Parrot has become a popular name in the drone industry, with different drone models to cater to different needs.

Four of the company's drone models are the Bebop, the Jumping Sumo, the Rolling Spider and the AR.Drone 2.0. These four models share certain similarities but also have several differences among them, and, for customers looking to purchase drones, these four models are good choices depending on what the user wants.

Design and Build

The high-flying Bebop is very light, but that does not mean that it is fragile. Its light frame allows it to be controlled with precision, and the drone's polystyrene and moving joints are durable enough to function as shock absorbers. The battery is the Bebop's biggest and heaviest part, but it can be disconnected from the drone and placed into its charger with ease.

The Jumping Sumo, on the other hand, does not fly like the Bebop but rather rolls on the ground as a remote-controlled vehicle. Its design is how it got its name, as the user can make it jump at either one of two angles by compressing the springs in its rear wheels then releasing them. The Sumo can jump forward or straight up by around 2.6 feet.

Parrot returns to flying with the Rolling Spider, a mini-quadcopter that is called as such due to the two wheels that can be attached to either end of the drone. The optional wheels will allow the drone to roll across surfaces while protecting the Rolling Spider and its plastic rotors when it is in flight.

The AR.Drone 2.0 is another quadcopter that features two styrofoam bodies, one being an indoor body that has foam rings surrounding the rotors and the other being an outdoor body that allows the rotors to remain exposed. The bodies can easily be slipped over the frame of the drone and will securely remain there.


The 14MP camera of the Bebop features an f2.2 fish-eye lens that has an angle view of 180 degrees. It is able to take 1080p full HD videos that are recorded in MP4 format, while pictures taken can either be in JPEG format or DNG raw format. The files are stored on the drone's 8GB built-in memory.

The quality of the camera of the Jumping Sumo is much lower, as the video taken is at 640 x 480 pixels at 15 frames per second, but it is enough to allow users to see through the "eyes" of the drone.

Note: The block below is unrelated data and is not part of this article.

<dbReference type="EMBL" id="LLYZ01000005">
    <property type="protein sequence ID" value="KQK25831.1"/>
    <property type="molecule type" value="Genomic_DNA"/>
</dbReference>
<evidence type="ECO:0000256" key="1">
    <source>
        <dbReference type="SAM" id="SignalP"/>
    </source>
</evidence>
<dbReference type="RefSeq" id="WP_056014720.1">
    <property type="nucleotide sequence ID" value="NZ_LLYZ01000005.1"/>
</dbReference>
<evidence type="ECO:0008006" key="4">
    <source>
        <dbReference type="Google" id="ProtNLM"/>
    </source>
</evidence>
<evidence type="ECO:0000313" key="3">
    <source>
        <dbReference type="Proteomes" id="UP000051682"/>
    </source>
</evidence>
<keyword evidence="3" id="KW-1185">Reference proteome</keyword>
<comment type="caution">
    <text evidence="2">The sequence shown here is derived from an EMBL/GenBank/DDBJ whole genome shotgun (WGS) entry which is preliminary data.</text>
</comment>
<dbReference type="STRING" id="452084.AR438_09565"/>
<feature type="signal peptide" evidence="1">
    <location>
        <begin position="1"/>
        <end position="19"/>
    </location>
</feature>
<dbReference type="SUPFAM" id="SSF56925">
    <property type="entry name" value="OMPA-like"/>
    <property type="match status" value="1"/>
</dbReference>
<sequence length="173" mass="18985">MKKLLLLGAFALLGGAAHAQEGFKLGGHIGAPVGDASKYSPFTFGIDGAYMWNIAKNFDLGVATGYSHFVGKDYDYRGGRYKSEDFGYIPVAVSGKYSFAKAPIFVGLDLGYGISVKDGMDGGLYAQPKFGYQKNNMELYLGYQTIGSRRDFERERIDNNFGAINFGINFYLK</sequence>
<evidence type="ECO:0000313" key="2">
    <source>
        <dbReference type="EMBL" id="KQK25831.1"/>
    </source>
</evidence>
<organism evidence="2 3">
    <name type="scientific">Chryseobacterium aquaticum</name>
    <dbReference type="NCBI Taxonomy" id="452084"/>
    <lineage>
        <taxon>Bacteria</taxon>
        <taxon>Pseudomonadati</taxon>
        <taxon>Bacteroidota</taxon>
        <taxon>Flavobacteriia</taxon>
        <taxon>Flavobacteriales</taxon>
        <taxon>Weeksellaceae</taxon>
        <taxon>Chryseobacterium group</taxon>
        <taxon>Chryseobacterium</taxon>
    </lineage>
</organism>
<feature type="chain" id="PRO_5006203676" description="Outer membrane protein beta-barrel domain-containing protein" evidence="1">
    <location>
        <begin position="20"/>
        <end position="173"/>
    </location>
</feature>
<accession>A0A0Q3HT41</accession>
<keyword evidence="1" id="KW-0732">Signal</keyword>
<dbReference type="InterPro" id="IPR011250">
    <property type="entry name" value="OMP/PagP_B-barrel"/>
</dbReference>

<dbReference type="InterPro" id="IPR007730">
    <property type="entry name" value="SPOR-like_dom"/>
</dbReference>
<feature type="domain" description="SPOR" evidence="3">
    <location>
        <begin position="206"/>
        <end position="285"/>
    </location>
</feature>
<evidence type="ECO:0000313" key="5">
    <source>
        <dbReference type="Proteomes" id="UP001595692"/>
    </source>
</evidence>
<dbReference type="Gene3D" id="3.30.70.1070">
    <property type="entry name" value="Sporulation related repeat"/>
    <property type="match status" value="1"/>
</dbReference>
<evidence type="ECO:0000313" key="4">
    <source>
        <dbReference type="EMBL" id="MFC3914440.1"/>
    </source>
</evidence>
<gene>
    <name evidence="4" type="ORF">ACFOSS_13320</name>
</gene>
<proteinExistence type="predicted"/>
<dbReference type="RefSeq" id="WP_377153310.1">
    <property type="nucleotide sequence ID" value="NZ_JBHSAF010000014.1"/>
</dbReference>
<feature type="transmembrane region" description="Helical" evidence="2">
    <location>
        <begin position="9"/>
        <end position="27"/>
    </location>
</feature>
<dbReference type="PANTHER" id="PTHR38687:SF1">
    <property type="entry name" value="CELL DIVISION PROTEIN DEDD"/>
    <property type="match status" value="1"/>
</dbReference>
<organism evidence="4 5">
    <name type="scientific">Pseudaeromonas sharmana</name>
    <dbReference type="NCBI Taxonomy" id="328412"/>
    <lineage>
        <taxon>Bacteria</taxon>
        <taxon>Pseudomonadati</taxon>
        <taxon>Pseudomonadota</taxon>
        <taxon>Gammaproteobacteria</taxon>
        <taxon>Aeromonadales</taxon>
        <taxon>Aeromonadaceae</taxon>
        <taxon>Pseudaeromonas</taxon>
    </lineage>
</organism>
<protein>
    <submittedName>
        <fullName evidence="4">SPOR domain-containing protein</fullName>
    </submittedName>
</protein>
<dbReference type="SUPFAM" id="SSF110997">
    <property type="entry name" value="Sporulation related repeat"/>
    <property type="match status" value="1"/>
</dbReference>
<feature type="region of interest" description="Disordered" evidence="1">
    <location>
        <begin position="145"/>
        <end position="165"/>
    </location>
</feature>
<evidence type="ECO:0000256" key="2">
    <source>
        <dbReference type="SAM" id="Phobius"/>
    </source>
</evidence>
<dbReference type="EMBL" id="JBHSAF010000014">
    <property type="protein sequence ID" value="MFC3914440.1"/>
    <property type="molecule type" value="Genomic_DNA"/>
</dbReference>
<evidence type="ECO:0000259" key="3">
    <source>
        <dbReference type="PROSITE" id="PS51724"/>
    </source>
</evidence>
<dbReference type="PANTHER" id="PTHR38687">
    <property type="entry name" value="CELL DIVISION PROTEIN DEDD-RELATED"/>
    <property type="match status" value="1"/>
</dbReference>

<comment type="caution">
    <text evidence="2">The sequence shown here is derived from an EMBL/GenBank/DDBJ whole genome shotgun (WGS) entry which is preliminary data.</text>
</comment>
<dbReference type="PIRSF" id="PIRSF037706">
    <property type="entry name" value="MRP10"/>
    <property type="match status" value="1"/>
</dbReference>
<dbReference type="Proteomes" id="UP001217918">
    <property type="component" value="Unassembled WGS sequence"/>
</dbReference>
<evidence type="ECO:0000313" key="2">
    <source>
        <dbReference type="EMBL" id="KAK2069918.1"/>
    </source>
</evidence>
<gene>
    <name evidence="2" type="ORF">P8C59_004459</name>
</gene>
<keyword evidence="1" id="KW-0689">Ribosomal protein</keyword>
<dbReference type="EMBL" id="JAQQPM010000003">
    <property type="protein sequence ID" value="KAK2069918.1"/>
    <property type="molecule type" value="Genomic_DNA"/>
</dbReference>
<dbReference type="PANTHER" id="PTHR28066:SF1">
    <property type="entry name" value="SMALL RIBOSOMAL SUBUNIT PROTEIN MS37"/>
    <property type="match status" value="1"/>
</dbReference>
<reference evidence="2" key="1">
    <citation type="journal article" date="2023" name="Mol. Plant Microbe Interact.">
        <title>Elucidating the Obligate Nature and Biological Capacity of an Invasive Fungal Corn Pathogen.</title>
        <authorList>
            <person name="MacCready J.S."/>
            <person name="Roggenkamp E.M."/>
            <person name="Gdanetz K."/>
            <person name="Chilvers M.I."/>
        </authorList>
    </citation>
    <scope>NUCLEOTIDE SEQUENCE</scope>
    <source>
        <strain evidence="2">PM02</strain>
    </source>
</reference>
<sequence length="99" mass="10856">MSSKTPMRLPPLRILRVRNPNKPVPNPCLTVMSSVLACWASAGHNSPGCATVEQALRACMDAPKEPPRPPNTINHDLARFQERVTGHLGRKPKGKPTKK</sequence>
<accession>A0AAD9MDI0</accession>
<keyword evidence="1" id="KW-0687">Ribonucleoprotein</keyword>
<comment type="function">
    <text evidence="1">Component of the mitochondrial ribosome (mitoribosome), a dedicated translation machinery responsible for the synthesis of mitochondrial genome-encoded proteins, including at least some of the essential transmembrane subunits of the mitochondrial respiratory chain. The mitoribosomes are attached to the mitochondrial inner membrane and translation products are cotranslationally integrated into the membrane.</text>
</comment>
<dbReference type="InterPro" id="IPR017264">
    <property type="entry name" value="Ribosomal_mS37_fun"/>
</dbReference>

The camera of the Rolling Spider, on the other hand, is only able to take 640 x 480 pixel still images with quality that is not so great.

The AR.Drone 2.0 is packed with a pair of cameras, one facing forward and the other facing downward, which can record in 720p quality. The videos and pictures that the cameras take are stored directly in the user's tablet or smartphone or in a USB plugged into the drone.


Parrot drones can be controlled using its FreeFlight app, which allows users to operate the movements of the drones and controls their cameras. The app is compatible with iOS, Android and Windows Phone devices.

The Bebop has the bonus of featuring a GNSS chipset, which allows users to set certain waypoints and flight plans to make the Bebop fly autonomously. Parrot also offers the Skycontroller for the Bebop, which features a pair of sticks for piloting, camera controls, take-off/landing, emergency motor cut-off and return-to-home buttons, and battery status lights. The Skycontroller can also be paired wirelessly with a smartphone or tablet to provide the user with a first person view of the drone.

Both the Bebop and the AR.Drone feature GPS to allow users to track the drone's flight.


The MSRP of the Bebop is $499, the Jumping Sumo is $159.95, the Rolling Spider is $99.95 and the AR.Drone 2.0 is $299.99. Users may find better deals for the drones on their favorite online or physical retail stores.

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